Tuesday, August 18, 2009

I learn late in life to shut up

I just read a great post on a blog I read for work about how a 50-cent doll from Goodwill could gurgle and coo, but a more expensive doll from Kohls didn’t make a sound. She joked that the doll’s silence is what made it more expensive.

Her point was that, in our industry, there are a lot of people who talk when they should be listening. There are a lot of people who think salespeople do nothing but talk. I learned fresh out of college in my first sales job that this is not the case. My job was then and is now to get you to talk.

How can I help you find the right job for you if I don’t listen to your story about the last job you had? How can the dude down at Gateway Market help you find the perfect cheese to cure your craving if he won’t listen to you describe your need for cheese? How can the woman in the convenience store give you directions if she doesn’t know who you’re visiting?

Well, you might think the woman in the convenience store should hear about WHAT or WHERE you are visiting, but then we would all know you’ve never been to a super-small town. We went to Orange City, Iowa a couple years ago and when asking for help, the reply was, “Who are you here to see?” When we told her, she knew exactly how to get us to the right destination. Would have been even funnier if she’d said, “They’re not home today, they’re up on the farm visiting her sister.” Ha! But I digress…I’m talking too much.

I have become quiet. I do not need to add to every conversation anymore. I talk less than I used to. By talk, I mean actually opening my mouth and making words come out because, obviously, I blog.

(Being quiet doesn’t mean I don’t have something to say! Holy wow, that is SO not the case. I totally have stuff to say! Keep reading! Read every day! Read early, read often.)

I have even *gasp* made many a conscious decision to withhold my opinion from a conversation. CAN YOU IMAGINE?

Last weekend, I was walking with an old friend and the two women with us were running a constant stream of chat that went like this:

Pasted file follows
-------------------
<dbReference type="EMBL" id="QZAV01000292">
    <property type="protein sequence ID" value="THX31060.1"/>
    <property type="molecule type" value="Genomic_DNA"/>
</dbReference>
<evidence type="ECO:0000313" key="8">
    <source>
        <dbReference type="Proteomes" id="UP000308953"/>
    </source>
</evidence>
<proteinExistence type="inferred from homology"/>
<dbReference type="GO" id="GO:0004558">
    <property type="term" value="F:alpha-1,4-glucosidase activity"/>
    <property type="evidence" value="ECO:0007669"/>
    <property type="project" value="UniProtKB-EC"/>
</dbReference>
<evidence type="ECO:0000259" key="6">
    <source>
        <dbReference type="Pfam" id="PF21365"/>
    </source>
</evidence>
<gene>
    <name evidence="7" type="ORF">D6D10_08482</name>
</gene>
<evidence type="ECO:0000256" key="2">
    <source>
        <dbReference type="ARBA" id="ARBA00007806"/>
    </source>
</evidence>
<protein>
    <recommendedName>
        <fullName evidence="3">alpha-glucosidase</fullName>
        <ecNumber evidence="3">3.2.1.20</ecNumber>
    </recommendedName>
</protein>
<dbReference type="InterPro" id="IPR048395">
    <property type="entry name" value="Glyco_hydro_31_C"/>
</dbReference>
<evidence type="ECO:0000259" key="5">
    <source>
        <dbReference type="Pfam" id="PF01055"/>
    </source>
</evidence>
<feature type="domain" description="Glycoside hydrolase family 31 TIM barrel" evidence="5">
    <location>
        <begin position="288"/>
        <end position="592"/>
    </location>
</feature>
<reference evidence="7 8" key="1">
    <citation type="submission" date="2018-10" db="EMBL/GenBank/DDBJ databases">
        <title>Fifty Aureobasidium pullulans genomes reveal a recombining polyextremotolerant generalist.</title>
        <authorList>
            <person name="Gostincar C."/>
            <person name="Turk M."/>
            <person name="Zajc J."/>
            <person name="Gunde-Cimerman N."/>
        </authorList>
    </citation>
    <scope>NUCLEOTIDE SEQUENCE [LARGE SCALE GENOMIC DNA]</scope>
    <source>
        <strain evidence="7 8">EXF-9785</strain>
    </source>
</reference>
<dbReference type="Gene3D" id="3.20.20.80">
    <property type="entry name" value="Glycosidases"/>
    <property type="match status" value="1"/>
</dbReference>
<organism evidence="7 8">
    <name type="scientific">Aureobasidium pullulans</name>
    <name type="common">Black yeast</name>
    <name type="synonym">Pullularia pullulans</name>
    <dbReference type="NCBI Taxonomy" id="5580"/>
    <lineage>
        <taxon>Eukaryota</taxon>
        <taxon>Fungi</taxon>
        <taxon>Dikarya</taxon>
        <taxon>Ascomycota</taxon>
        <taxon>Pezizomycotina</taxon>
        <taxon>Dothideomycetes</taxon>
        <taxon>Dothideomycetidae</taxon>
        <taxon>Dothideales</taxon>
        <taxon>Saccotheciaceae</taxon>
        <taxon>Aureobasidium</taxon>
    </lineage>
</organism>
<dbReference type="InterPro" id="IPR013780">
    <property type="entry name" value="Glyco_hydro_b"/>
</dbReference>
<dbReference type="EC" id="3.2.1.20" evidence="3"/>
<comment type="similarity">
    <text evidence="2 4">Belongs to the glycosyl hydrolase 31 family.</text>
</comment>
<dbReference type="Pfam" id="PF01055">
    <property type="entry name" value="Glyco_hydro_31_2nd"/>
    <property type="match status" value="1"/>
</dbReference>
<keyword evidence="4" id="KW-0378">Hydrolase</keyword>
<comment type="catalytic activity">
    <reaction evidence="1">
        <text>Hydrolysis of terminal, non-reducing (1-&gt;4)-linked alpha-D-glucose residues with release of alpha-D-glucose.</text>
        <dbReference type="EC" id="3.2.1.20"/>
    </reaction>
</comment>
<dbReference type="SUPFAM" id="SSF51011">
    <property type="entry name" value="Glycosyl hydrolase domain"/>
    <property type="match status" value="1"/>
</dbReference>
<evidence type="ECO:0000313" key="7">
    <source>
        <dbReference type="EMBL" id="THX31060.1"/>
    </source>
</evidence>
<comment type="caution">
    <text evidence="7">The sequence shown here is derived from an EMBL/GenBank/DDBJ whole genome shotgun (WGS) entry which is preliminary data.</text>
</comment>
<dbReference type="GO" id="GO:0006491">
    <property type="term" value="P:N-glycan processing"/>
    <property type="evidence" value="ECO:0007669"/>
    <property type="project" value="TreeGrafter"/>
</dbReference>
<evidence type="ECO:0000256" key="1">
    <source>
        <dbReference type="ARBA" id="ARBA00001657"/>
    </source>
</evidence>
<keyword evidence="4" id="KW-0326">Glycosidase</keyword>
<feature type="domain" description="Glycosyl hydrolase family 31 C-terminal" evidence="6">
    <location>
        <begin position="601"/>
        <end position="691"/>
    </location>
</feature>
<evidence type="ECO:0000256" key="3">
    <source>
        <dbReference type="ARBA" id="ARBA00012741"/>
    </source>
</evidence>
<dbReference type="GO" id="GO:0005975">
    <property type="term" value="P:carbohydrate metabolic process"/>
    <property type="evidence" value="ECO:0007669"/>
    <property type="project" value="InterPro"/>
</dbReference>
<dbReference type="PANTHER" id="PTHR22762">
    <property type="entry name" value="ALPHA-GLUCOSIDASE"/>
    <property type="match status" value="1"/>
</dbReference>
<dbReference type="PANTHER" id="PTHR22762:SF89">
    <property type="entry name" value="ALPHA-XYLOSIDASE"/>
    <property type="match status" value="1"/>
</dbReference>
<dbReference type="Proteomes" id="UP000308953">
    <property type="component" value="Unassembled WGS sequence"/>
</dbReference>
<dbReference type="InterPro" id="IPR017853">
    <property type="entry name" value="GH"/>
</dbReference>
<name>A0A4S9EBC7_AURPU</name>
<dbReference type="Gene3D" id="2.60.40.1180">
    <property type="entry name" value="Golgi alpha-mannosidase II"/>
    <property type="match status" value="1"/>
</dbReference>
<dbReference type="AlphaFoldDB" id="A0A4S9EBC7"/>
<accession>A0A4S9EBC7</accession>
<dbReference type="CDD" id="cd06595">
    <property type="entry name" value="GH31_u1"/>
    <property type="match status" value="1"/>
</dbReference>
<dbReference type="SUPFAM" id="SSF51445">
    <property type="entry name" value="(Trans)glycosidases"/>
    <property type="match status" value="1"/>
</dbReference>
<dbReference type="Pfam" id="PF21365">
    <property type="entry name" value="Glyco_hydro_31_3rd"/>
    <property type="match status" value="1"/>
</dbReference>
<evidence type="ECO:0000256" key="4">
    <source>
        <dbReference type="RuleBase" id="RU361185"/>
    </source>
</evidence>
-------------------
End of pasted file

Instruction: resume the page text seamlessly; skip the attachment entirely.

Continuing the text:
We could go this way.
We could. We could also go down there.
I think we should go this way. O! Look at those flowers.
The path is wet, let’s cut through the grass.
We should have gone on the sidewalk.
I wonder when they poured this sidewalk.
It looks new. They need more.
Wow, the lake looks really nice. I wonder if that’s where they rent boats.
They rent boats?
Look at how the sidewalk curves.
Do you think they rent boats there?
I like the landscaping, but they need a sidewalk where everyone is cutting. And more flowers.
What sort of boats do they rent, do you think?
Watch for the mud there.
Maybe people put their own boats in there.

During this entire exchange, I walked along in silence. My old friend noticed. He asked me why I wasn’t saying anything.

I just looked at him.

I mean! Really! What do you say?

I thought, “I can see the sidewalks and the flowers and since I wasn’t moving my face, I read the sign about the boat rental place?”

I didn’t say anything. I just smiled. I have grown quiet.

There are a few people who will read this and not know what I’m talking about because I talk just fine around them. There is an equation in play: an investment is made and returned. I listen to you and you listen to me and we learn from each other. We grow together. We support and chide and laugh and love and share and sit in companionable silence.

All I’m saying is that chit-chat tends to get me into trouble and I have finally learned to run with my lack of skill at making small talk. It’s OK to be quiet if you can’t add to what is being said.


Tina said...

This one is making me think, thank you for that.

I feel the urge to talk less as I get older. I am ignorant about current events because I don't have time to research anything. I spend my days with a 2 year old who isn't the best at conversations and a 5 month old who screams a lot.

I have been going to a knitting group lately and it's like I have forgotten how conversation works.

I have so much I would like to blog about, just to get it out, but no time to make it interesting enough for anyone to want to read.

dsmcaron said...

Tina, Tina, Tina.

I am so glad you wrote: thanks for that. I think this is related to age for me, too. I am sure you probably don't need time to make your thoughts interesting!

Anonymous said...

I bet the people you wanted to find in O.C. was a big lug with a face no one could forget

dsmcaron said...

Hello Anonymous! She knew exactly who we were looking for in O.C. - how could anyone miss you? LOL

Rose said...

Not sure how to say this...I guess like this...I used to not say much for a couple reason: one being that I didn't want to show how dumb I was and the other, being afraid to show it. Does that make sense--they are actually two different things. In one case I knew I was dumb, in the other I thought I might actually know but was afraid to find out I didn't.

dsmcaron said...

Rose, while that sounds like a dose of self-confidence was needed, at the same time it does beat talk talk talking when you only think you know what you're talking about. Your approach sounds wiser to me, the blabbermouth.